|3/18/2013 10:18:00 AM|
Affection bursts forth at farewell Mass
Whistles and full-throated cheers are rare at St. Mary Cathedral.
Catholic Sentinel photos by Clarice Keating
Declan O’Scannlain, 11, greets Archbishop John Vlazny, while his dad, Brendan O’Scannlain (left) smiles at their conversation.
Lucinda Tate, director of the African-American Catholic Community of Oregon, and Archbishop John Vlazny.
At the close of Archbishop John G. Vlazny's farewell Mass Sunday, the man who led Catholics in western Oregon for more than 15 years received a standing ovation, with worshipers bending the rules of propriety for sheer love of the man.
Archbishop Vlazny leaves office April 2 when Archbishop Alexander Sample will be installed as spiritual leader of the Archbishop of Portland.
Archbishop Vlazny lauded newly-named Pope Francis for asking the people of the world to bless and pray for him shortly after appearing on the balcony above the piazza at St. Peter's Basilica. At one point Sunday, the archbishop asked worshipers to pray for him, too.
The Northwest Portland cathedral was full, with the faithful sitting even in the balcony.
"This Mass is a sign of our esteem and love for him," said Msgr. Patrick Brennan, pastor of the cathedral. The priest allowed it's only a "kind-of" farewell, because the retired archbishop will be living in Beaverton.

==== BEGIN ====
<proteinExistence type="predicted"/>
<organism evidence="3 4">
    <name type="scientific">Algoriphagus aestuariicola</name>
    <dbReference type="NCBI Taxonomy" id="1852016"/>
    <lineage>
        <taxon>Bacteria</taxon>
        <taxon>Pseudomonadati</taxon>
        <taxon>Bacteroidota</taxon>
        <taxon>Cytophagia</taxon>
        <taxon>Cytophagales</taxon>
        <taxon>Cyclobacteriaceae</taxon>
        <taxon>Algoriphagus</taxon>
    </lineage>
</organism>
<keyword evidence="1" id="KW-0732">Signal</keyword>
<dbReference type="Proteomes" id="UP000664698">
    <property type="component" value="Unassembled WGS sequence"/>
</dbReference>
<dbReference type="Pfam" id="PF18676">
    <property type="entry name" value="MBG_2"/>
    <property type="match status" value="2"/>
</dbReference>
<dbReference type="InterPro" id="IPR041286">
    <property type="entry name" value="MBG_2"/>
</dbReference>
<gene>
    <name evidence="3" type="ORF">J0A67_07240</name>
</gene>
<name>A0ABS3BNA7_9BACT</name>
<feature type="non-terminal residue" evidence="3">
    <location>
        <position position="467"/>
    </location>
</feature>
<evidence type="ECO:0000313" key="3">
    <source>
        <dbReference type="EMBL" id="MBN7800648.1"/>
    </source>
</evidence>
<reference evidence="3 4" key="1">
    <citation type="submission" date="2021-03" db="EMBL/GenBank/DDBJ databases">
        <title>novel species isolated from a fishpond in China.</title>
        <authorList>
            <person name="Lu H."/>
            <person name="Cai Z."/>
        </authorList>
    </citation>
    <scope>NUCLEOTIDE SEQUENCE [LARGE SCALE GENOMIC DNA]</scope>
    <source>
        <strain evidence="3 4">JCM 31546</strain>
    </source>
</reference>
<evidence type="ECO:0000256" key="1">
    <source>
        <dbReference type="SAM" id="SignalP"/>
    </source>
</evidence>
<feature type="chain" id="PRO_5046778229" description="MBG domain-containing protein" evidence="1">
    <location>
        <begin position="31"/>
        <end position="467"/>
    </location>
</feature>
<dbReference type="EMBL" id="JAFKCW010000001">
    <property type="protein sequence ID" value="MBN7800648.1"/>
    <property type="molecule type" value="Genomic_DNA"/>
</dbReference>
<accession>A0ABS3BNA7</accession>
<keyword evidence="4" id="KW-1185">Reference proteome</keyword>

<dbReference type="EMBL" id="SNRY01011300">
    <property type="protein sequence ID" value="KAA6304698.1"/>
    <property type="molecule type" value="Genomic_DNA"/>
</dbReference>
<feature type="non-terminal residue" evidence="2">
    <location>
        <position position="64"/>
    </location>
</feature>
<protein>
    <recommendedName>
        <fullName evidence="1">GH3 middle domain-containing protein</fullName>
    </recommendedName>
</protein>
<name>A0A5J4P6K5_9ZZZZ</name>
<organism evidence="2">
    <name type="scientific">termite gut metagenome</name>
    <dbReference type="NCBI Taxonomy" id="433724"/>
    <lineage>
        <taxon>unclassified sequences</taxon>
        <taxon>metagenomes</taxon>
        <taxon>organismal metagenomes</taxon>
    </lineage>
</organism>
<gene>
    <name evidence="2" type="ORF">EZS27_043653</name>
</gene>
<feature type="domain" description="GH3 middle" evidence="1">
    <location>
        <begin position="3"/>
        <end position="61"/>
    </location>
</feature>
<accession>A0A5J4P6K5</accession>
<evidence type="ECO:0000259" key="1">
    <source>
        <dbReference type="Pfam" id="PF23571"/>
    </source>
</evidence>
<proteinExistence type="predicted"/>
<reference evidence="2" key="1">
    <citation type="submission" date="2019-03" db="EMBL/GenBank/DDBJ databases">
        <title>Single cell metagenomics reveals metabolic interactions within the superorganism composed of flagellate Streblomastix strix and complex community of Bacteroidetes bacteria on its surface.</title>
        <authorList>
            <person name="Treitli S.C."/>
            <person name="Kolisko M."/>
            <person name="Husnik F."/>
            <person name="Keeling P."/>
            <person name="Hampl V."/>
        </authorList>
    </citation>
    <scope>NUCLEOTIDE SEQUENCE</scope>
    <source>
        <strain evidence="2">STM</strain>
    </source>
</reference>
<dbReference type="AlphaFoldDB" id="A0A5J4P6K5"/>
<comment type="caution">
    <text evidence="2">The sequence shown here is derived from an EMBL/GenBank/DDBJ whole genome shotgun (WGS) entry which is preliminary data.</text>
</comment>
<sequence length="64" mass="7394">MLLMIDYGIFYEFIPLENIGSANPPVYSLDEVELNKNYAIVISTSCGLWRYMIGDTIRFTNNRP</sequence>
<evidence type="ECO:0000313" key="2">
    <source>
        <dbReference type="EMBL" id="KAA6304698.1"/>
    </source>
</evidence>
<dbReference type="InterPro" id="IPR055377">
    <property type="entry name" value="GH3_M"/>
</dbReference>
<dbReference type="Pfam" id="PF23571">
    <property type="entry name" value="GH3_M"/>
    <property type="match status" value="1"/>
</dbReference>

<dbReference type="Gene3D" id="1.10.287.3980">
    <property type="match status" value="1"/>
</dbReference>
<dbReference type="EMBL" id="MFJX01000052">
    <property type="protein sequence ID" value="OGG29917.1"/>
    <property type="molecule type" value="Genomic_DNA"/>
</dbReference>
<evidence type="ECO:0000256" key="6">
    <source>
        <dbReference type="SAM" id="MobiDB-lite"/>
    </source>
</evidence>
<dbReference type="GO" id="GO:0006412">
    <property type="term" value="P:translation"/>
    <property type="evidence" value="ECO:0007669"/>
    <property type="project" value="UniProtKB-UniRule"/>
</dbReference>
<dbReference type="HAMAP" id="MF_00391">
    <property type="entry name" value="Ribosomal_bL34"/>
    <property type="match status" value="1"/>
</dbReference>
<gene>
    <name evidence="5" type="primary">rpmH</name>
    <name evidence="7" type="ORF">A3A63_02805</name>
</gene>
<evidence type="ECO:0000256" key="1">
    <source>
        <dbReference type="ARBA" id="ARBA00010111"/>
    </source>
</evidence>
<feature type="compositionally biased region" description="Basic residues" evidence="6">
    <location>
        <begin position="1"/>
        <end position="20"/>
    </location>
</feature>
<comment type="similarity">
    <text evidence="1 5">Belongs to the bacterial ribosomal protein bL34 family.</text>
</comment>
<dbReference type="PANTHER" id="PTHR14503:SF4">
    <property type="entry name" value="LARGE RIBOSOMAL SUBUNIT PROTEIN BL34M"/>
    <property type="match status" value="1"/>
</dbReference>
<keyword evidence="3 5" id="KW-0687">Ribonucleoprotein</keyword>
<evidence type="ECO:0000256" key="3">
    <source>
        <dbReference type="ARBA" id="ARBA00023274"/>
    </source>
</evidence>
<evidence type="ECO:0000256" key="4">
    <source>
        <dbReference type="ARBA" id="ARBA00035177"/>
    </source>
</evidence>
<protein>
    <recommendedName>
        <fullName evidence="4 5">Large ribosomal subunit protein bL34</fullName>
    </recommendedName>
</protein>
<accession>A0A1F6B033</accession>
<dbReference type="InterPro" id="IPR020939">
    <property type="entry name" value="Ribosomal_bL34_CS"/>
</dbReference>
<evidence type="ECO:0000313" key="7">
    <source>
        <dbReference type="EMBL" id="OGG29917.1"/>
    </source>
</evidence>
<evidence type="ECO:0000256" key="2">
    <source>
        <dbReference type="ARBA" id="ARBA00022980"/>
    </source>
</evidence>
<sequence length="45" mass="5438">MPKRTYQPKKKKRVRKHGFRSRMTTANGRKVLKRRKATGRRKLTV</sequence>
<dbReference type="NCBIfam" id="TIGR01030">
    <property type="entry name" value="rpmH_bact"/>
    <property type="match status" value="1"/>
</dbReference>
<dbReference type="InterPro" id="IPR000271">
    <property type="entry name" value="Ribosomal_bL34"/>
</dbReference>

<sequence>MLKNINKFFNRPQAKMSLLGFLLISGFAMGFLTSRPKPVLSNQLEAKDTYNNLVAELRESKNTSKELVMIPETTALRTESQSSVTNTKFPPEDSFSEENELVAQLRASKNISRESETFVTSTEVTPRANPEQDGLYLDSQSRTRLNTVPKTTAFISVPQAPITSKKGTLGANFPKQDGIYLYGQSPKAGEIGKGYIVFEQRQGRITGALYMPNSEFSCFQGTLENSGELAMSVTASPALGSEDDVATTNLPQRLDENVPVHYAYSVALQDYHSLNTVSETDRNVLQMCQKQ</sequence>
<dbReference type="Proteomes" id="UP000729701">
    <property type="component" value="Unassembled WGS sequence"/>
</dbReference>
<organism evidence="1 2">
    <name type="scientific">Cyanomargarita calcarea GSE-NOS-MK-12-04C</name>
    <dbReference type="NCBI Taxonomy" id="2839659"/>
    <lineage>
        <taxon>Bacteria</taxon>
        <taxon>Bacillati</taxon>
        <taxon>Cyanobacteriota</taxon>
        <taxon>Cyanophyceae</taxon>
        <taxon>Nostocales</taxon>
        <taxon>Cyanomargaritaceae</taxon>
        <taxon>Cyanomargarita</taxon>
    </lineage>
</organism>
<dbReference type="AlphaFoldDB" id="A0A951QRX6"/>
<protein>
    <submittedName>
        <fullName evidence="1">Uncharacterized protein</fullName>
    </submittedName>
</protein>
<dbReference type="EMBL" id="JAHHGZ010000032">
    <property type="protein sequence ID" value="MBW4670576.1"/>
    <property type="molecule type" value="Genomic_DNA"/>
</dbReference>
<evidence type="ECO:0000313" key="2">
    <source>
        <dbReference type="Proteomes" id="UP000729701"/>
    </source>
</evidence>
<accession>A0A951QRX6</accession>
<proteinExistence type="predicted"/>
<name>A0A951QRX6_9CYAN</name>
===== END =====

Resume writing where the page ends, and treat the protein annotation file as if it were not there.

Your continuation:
"I am hoping he will grace us with his presence," Msgr. Brennan told the congregation.
Archbishop Vlazny is slated to continue presiding at confirmations around western Oregon, giving a hand to Archbishop Sample and retired Auxiliary Bishop Kenneth Steiner.
Archbishop Vlazny said he received an email from Archbishop Sample, who was celebrating his own farewell Mass Sunday at St. Peter Cathedral in Marquette, Mich.
After a few thankful and wistful comments during the homily, Archbishop Vlazny got down to preaching on scripture, which he's done as a priest for more than 50 years. Speaking about the story of Lazarus in John's gospel, he admitted that the man Jesus raised from the dead did die later, of course.
"But in today's miracle story is a great promise," the archbishop said. "Even though we die, we will be raised."
The archbishop told the crowd that the world has long been caught up in death — including abortion, warfare, murder, suicide, and unsafe work places. Christ's victory, which will be celebrated during Holy Week, is based on love and overcomes all kinds of death, the archbishop explained.
"It's a victory in which we are invited to share," he said, adding that "love conquers all." The life and death of each one of us will show God's love, too, the archbishop said.
He warned listeners that modern people seem so concerned about wealth and entertainment that they neglect their trek toward eternal life.
"Our life together here is a prelude to our life with God," he told the cathedral full of worshipers, many of them friends who had traveled from all over the region.
As a farewell gift, parishioners from the cathedral donated for a stained-glass window to be created for the small chapel in the archbishop's retirement residence in Beaverton. The note announcing the gift thanked Archbishop Vlazny for "leadership, guidance and pastoral care."
As is typical, Archbishop Vlazny was thinking of others as the Mass ended. He urged the people to pray for the cathedral's choir, which would be singing for a busy Holy Week and then for the installation of Archbishop Sample on April 2.
At a simple reception with coffee and cake, Archbishop Vlazny stood and greeted a long line of well-wishers. It took more than an hour, but his joy didn't appear to flag.